However, the specific interactions between nanoparticles and RBCs remains unclear, which makes it difficult to precisely regulate the interactions. As a result, it is difficult to effectively regulate the binding strength and shear response behavior of nanoparticles and RBCs. Therefore, further investigations on these interactions by preparing model nanoparticles with controllable structure and surface properties are required. Supramolecular self-assembled hydrogels with macroscopic reversible properties or self-healing functions can also be used to design shear stress-responsive drug delivery system.

The supramolecular systems usually rely on non-covalent cross-linking, self-assembly interactions and subject-guest interactions. Those self-assembled hydrogels can release more drugs when shear stress is applied to break the supramolecular interactions figure 7 [ 56 , 57 ]. Based on the nature of the redox stimuli, redox-responsive polymeric systems can be further divided into reduction-responsive systems and oxidation-responsive systems. For the reduction-responsive system, it commonly contains disulfide and diselenide linkages which will be broken with a significant increases in the level of surrounding reducing agents such as GSH.

Common methods to incorporate disulfide linkage in the system includes direct formation of disulfide linkage and crosslinking by a disulfide-containing crosslinker figure 8.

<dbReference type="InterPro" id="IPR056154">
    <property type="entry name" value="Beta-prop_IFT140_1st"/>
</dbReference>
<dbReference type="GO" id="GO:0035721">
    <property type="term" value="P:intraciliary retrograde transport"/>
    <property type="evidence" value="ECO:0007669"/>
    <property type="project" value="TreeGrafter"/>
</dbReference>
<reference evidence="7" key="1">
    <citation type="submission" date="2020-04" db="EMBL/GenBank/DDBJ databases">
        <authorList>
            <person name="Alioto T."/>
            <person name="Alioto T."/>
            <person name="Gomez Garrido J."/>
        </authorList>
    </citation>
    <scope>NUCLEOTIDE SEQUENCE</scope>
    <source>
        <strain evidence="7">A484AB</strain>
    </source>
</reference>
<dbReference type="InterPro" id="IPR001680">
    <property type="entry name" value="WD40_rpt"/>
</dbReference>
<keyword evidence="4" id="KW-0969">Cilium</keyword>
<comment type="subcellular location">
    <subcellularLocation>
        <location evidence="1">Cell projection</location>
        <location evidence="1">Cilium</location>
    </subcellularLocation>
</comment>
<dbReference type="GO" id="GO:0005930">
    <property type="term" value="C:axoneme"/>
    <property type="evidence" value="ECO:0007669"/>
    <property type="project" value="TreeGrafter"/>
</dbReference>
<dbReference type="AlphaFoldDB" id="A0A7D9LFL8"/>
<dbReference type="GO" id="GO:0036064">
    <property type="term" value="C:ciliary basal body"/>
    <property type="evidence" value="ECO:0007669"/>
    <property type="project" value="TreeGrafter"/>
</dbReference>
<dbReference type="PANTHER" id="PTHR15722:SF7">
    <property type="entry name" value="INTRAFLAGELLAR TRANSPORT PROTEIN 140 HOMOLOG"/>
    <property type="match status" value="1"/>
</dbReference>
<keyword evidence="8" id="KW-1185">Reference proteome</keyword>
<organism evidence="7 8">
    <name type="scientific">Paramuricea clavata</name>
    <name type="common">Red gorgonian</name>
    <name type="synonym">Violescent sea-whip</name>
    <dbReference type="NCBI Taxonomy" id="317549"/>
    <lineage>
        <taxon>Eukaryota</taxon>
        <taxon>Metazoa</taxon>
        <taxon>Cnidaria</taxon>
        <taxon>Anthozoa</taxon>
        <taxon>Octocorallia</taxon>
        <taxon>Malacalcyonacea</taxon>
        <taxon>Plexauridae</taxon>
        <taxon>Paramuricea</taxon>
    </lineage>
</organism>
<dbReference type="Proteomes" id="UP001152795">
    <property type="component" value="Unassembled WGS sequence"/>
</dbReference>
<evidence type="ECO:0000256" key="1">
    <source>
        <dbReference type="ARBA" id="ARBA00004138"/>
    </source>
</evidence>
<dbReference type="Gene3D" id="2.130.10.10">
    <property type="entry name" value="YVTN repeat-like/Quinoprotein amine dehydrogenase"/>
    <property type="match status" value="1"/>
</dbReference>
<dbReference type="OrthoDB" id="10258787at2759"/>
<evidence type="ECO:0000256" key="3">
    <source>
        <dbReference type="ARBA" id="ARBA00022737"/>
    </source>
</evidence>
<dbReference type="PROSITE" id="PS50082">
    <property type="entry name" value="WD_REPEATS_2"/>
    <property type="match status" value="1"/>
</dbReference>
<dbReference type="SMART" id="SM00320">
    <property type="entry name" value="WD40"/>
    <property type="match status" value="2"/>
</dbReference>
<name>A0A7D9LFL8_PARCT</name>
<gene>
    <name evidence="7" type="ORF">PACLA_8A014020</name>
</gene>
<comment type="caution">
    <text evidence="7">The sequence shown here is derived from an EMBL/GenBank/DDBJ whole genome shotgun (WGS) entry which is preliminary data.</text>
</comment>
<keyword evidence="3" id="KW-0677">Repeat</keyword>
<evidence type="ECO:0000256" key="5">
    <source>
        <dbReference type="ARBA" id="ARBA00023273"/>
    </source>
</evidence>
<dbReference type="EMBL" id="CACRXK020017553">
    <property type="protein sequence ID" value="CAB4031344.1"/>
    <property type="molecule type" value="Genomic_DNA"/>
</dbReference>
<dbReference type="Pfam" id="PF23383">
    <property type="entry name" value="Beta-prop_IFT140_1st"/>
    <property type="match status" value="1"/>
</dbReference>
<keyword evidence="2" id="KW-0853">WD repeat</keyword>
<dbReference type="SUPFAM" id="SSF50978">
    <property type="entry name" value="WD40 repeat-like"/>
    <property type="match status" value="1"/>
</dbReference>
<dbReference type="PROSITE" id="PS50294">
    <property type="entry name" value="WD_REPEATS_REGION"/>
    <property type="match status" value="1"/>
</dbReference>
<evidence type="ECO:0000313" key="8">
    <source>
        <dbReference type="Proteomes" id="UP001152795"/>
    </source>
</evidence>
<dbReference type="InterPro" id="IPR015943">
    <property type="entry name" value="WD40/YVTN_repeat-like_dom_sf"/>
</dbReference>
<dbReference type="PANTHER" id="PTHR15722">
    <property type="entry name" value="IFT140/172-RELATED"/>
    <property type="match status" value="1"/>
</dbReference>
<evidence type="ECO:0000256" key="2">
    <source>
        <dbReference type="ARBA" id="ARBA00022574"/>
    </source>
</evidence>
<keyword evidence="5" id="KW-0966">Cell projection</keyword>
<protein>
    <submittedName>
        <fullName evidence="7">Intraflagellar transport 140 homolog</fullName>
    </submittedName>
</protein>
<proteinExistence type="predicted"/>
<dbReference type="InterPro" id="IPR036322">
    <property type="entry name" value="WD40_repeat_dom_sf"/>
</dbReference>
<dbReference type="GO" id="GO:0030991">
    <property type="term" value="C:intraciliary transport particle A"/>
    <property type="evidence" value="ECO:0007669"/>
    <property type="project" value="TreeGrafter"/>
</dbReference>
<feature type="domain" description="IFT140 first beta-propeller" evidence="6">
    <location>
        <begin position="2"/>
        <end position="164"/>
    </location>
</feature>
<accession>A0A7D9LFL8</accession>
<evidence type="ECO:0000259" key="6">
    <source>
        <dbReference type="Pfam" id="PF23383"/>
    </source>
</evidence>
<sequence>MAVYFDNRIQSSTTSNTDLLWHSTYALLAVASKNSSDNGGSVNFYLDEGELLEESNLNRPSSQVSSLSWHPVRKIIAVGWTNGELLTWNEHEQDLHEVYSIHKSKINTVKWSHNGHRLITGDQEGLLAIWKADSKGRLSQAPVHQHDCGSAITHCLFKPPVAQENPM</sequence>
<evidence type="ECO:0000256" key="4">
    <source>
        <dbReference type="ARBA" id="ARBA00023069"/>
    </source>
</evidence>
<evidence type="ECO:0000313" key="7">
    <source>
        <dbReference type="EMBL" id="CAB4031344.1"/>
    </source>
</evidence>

Polymers of biological and biomedical significance

Disulfide can be introduced in the polymer as the end group by living or controlled polymerization e. On the other hand, the polymeric micelles that contain drugs can also be crosslinked by disulfide-containing crosslinkers using bis 2,2'-hydroxyethyl disulfide, dithiodipropionic acid and their derivatives to prevent drug leakage, and after the micelles reach the target, the disulfide linkers break to release the drugs [ 59 ].

Figure 8.

Illustration of the common strategies to introduce disulfide bonds in the polymeric systems. Nevertheless, introduction of the diselenide linkage in the polymeric system is not as easy as that of the disulfide linkage, and further investigations on the efficient synthetic methods are still required [ 60 ].

Oxidation-responsive systems primarily respond to ROS, the byproducts from aerobic metabolism. Sulfur-based materials represent a type of oxidation-responsive material. Poly propylene sulfide PPS can be oxidized by ROS to form sulfoxide to achieve hydrophobic-hydrophilic transition [ 61 ]. The major limitation of the sulfur-containing materials is the relative high stability of the sulfur, and the response to ROS may not be so sensitive.

Incorporation of selenium, which is more reactive than sulfur in the polymers, raises the sensitivity of the response to ROS [ 62 ]. Ferrocene-containing polymers are another major class of the oxidation-responsive polymers due to its oxidation sensitivity, and ferrocene can be incorporated in the backbone, side chain and terminal group of the polymers [ 6 , 63 ].

To extend the applications, emerging motifs such as boronic ester groups, tetrathiafulvalene, and oligoproline have also been investigated for the construction of novel oxidation-responsive polymers [ 64 , 65 ].

003-Biological Polymers